Baroness Angela Burdett-Coutts was a woman who was a household name in Victorian Britain and remains a powerful example of Christian giving.
Angela was born in 1814 into the Burdett family of high social status and considerable wealth, and was well-educated by tutors. Spiritually, she grew up in the Church of England and became committed to what was then known as its ‘evangelical wing’. Throughout her life she maintained a deep faith and let it guide her actions.
At the age of twenty-three, Angela was stunned to discover that a family will had made her the sole beneficiary of £1.8 million – around £200 million today – and the control of Britain’s most prestigious bank, Coutts. Angela, now the richest woman in Europe, changed her name to Burdett-Coutts and considered what to do with her fortune.
She decided that the money was a ‘trust placed on her by God’ and that, in the spirit of Jesus’ image of the Good Shepherd (John 10:1–21), she was called ‘to feed the sheep’. And, for the rest of her life, that is exactly what she did. It has been estimated that by her death she had given away £3 million – the equivalent of a third of a billion pounds today!
Angela gave enormous amounts to charitable work with the poor, helped women trapped in prostitution, worked to set up organisations to combat cruelty to children and animals, and built schools, churches and housing blocks for the poor. She funded new hospitals, supported science institutions and funded expeditions. Her generosity was global; she provided relief centres when famine struck Ireland, sent food for starving war refugees in Turkey, gave money to Florence Nightingale in the Crimea and sponsored army hospitals in South Africa. A strong supporter of the Church of England, she funded missionaries and new church buildings. The list goes on!
Yet Angela was far more than an open cheque book. With a determined, independent personality, she challenged many of the Victorian constraints on women. She managed her bank very successfully, served on committees, started initiatives and worked as an equal alongside the most distinguished men of the time.
Intelligent, curious and well-educated, Angela had a great range of friends. Some, including Queen Victoria, were from the aristocracy but she was also close to politicians, bishops and leaders of business. She had a deep friendship with the Duke of Wellington, even if he didn’t sympathise with her social concerns. And, although it may seem surprising, Angela also took a knowledgeable interest in science. So, for example, she befriended Michael Faraday, the brilliant experimental scientist and Christian but someone who was from the lowest social levels. In fact, through Faraday’s encouragement, Angela became the first woman to be elected as a member of Britain’s highest science body, the Royal Society. She knew Charles Babbage and provided funding for his ‘calculating engine’, the forerunner of the modern computer.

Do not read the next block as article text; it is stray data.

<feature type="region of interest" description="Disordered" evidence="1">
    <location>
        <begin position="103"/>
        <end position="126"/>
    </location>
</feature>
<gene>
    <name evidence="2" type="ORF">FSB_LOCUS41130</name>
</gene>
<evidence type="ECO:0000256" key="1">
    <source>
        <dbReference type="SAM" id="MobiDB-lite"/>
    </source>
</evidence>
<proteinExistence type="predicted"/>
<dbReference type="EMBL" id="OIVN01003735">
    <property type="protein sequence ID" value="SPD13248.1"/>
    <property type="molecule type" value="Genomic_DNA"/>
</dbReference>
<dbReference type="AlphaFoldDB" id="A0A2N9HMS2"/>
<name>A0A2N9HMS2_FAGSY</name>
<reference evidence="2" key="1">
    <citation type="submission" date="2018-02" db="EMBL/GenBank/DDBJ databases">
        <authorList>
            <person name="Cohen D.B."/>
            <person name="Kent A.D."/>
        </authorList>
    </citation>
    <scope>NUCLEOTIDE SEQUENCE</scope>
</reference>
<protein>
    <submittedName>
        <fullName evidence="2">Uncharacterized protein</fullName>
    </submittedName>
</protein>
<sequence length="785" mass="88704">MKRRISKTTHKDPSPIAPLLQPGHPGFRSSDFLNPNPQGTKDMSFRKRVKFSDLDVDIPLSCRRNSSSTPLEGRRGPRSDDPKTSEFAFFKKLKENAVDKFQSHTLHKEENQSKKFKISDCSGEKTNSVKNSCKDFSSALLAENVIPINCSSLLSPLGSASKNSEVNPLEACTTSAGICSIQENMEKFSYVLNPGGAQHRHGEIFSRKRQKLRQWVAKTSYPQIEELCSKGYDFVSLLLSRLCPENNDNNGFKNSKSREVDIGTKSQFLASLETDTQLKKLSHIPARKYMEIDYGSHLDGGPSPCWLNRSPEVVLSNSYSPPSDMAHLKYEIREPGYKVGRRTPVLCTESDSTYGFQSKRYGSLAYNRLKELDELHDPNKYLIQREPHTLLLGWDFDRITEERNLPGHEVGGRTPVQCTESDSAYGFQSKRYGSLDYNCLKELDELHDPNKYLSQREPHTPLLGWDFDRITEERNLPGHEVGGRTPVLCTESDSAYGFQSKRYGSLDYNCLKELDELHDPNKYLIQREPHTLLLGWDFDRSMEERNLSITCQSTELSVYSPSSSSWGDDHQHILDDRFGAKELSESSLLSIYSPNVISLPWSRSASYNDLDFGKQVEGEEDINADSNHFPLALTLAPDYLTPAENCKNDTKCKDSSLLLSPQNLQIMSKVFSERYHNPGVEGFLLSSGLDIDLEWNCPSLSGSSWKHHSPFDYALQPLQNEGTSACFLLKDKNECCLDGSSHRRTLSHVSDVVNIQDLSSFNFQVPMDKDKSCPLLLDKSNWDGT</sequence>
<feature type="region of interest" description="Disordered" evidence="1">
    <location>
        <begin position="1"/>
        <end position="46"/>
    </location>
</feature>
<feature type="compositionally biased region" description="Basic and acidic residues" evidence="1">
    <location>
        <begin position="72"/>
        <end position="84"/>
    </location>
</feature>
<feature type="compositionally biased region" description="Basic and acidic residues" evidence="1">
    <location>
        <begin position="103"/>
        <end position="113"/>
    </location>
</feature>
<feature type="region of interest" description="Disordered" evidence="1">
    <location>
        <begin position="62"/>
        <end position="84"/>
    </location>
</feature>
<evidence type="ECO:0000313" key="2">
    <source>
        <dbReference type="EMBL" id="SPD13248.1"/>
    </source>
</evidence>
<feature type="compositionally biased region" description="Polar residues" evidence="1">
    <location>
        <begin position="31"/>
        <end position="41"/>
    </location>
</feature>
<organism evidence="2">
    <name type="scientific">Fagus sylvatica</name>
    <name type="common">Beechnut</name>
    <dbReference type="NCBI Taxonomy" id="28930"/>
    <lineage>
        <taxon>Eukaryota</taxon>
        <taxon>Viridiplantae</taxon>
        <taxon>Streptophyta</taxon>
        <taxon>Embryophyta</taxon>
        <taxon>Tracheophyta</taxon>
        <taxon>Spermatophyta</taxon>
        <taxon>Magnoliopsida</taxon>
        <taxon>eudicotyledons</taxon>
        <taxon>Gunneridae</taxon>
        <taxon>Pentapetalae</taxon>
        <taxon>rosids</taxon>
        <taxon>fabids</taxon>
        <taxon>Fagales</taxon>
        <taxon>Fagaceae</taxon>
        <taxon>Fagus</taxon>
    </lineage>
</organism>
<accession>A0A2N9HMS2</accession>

One friendship that proved very fruitful was with the novelist Charles Dickens; they shared a deep concern over Victorian social conditions. A London resident, Angela needed no reminding of the issues of poverty, prostitution and inadequate housing, and she worked with Dickens to improve matters. They were well matched: he investigated where she couldn’t visit, and she funded what he couldn’t pay for. One result was that she became the sponsor of over 200 free schools. Troubled by the levels of prostitution in London, she and Dickens created a residential home to restore women who wanted a different life. Again, with Dickens’ encouragement, Angela bought up insanitary London slums and had them demolished and replaced with new social housing.
Angela’s acts of charity resulted in her receiving numerous honours both in Britain and across the world. Queen Victoria, breaking with tradition, made her a baroness. However, perhaps the honour she most appreciated, was the fact that crowds cheered her name and called her the ‘Queen of the poor’.
Outliving the Victorian period, Angela died in 1907 at the age of ninety-two. Such was the public respect for her that her body lay in state at Westminster Abbey while 30,000 people passed by.
Remarkable though she was in every area, it is in giving that Angela Burdett-Coutts excelled. Let me suggest four striking points about it.
First, her giving was considered. Angela thought carefully about what she gave, and who she gave it to. She investigated problems and sought to do the maximum good she could.
Second, her giving was comprehensive. There was a wonderful diversity in Angela’s charity; she gave to the poor, the suffering, children, research and animals. She sought to do good to as many as she could.
Third, her giving was committed. Angela took a deep interest in what she funded. She expected accountability, sat on committees and demanded reports. To give was to be involved.
Finally, her giving was compassionate. If Angela always used her head in giving, her heart was always involved. She gave because she cared.
Jesus said, ‘From everyone who has been given much, much will be demanded’ (Luke 12:48 NIV) and Angela Burdett-Coutts took those words very seriously. May we, however much or however little we have been given, do as she did and be good stewards of God’s resources.